The Fraunhofer and Mie scattering theories are generally used for laser diffraction grain size measurements. The two different approaches need different ‘background’ information on the medium measured. During measurements following the Fraunhofer theory, the basic assumption is that parcticles are relatively large (over 25-30 µm) and opaque. The Mie theory could offer more accurate data on smaller fractions (clay and fine silt), assuming that a proper, a’priori knowledge on refraction and absorption indices exists, which is rarely the case for polymineral samples. This study is aimed at determining the effects of different optical parameters on grain size distributions (e.g. clay-content, median, mode).
Multiple samples collected from Hungarian red clay and loess-paleosol records have been analysed using a Malvern Mastersizer 3000 laser diffraction particle sizer (with a Hydro LV unit). Additional grain size measurements have been made on a Fritsch Analysette 22 Microtec and a Horiba Partica La-950 v2 instrument to investigate possible effects of the used laser sources with different wavelengths. XRF and XRD measurements have also been undertaken to gain insight into the geochemical/mineralogical compositions of the samples studied.
Major findings include that measurements using the Mie theory provide more accurate data on the grain size distribution of aeolian dust deposits. Significant differences between the Mie and Fraunhofer approaches have been found for the finest grain size fractions, while only slight discrepancies were observed for the medium to coarse silt fractions. Since the two approaches gave similar results for the medium to coarse silt fractions that are the most abundant in loess, the use of the different approaches has no appreciable effect on the mode of the distributions. In conclusion, the two different applied optical parameter settings has had significant effects on the finer tail of the aeolian grain size distributions.
Support of the Hungarian Research Fund OTKA under contracts PD108708 (for G. Varga) and PD108639 (for G. Újvári) are gratefully acknowledged. It was additionally supported (for G. Varga) by the Bolyai János Research Scholarship of the Hungarian Academy of Sciences.

Various environments of interglacials recorded by Pleistocene paleosoils in Hungary (Central Europe)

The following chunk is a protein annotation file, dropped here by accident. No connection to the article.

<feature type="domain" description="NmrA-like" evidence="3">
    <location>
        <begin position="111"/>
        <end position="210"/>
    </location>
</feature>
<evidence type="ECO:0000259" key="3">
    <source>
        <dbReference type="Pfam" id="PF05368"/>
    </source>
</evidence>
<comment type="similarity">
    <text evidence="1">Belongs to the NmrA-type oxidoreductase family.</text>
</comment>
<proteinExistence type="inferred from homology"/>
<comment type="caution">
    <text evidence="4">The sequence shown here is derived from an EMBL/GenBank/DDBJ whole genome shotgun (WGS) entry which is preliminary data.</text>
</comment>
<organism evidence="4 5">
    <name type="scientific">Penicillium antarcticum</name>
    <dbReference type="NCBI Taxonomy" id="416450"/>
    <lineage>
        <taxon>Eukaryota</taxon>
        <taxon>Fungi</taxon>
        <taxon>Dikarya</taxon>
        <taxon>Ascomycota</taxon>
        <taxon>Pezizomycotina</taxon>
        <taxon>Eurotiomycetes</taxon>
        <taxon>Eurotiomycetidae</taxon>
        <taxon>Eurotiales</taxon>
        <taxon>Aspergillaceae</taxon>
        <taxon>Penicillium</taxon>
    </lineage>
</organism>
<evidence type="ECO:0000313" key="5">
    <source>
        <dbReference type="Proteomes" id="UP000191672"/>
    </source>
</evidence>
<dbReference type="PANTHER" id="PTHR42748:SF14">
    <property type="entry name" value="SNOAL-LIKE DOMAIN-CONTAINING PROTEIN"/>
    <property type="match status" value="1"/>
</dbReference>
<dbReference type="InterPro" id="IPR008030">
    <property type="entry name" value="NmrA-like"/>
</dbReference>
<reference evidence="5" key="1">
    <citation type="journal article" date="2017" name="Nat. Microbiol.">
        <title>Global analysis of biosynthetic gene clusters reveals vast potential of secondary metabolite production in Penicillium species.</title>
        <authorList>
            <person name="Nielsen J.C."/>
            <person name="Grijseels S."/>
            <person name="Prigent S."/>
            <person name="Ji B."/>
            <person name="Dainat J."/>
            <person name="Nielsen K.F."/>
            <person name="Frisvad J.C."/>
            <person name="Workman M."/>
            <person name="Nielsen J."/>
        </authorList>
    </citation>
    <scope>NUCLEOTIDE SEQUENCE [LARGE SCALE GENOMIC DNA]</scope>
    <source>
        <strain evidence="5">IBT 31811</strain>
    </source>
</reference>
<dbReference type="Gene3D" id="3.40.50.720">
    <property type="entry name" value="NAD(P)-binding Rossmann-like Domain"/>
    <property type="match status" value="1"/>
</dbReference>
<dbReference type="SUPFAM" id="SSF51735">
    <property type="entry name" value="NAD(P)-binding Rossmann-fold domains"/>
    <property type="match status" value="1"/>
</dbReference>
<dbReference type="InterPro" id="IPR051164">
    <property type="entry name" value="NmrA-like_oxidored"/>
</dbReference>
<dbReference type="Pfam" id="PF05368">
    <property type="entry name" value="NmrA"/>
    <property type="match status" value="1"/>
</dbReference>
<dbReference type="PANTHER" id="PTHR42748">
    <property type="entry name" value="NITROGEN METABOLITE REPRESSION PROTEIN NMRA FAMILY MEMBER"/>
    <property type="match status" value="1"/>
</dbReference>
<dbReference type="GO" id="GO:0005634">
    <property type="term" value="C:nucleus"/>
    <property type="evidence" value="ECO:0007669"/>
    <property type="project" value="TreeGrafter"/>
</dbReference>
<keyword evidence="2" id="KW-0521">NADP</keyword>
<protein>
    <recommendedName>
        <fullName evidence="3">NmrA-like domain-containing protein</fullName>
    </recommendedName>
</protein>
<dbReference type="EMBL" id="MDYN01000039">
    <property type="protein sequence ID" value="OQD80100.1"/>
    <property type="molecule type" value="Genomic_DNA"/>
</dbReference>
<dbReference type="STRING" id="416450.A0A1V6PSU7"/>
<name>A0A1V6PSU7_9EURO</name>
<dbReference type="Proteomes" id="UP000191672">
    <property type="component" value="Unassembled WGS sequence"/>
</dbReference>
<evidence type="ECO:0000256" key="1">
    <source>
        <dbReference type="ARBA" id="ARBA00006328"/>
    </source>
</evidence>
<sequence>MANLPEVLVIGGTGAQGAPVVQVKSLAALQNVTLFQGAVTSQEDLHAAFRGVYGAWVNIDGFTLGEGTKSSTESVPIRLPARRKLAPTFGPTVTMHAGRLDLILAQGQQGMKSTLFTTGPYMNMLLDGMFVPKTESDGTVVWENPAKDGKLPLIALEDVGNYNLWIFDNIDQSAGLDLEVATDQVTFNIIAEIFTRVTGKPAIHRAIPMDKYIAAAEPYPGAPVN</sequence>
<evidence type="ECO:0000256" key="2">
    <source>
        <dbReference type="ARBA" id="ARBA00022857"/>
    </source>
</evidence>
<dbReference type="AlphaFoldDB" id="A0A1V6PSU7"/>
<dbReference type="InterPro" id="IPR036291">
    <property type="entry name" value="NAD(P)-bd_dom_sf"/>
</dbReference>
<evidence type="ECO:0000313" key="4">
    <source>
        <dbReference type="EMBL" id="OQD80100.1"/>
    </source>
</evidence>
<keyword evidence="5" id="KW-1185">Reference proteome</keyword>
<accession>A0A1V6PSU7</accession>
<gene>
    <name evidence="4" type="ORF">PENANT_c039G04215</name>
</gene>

Based on stable isotope analyses of worldwide reference curves from deep sea, ice core and speleothem records, it has long been apparent that duration, intensity and climatic conditions of different interglacial periods were significantly diverse. As a consequence of negligible fresh, detrital material admixture during interglacials, the soil formation intensity and maturity of various kinds of past soils have been holding vital information on the environmental conditions at the time the soils formed. This, in turn, means that several physical and chemical properties of soils allow us to reconstruct past climatic regimes.
Loess-paleosol sequences in Hungary (Central Europe) provide insight into the cyclic nature of glacial-interglacial variations of the last 1 million years. The paleosoils have been recognized as the product of warmer and moister interglacials, when the (glacial) loess material was altered by chemical weathering and pedogenic processes. 12 pedogene units from MIS-19 to MIS-5 strata were analysed in the course of this study, with a special attention to MIS-11 and MIS-19 periods, because of these can be regarded as analogues of the Holocene interglacial (due to the similarities in obliquity and eccentricity). Grain size, geochemical and (clay)mineralogical studies were elaborated and were gathered from previously published papers to quantify past weathering intensity and paleoenvironmental conditions by geochemical climofunctions.
The Upper and partly, the Middle Pleistocene loess deposits are intercalated by steppe, forest-steppe and brown forest soils, while the older pedogene horizons are different kinds; these are red, Mediterranean-type soils. The MIS-5 pedocomplex consist of three parts at several Hungarian sites, however the pedogene units cannot be correlated unequivocally with the three MIS-5 warmer substages, due to the scarce absolute age data. The MIS-7 and MIS-9 stages are represented by three forest steppe soils. The MIS-11 pedocomplex and MIS-17 and MIS-19 units are thick and well-developed forest soils, formed under a more humid climate compared to the younger pedogene strata. The geochemical data and climofunctions have been supported well these findings. Contrary to the global loess-paleosoil sequences, the MIS-13 and MIS-15 soils are not so dominant in the Hungarian series.
Support of the Hungarian Research Fund OTKA under contract PD108708 (for G. Varga) is gratefully acknowledged. It was additionally supported (for G. Varga) by the Bolyai János Research Scholarship of the Hungarian Academy of Sciences.

1 comment:

  1. Good to see the Dust World so well represented at IGU Vienna.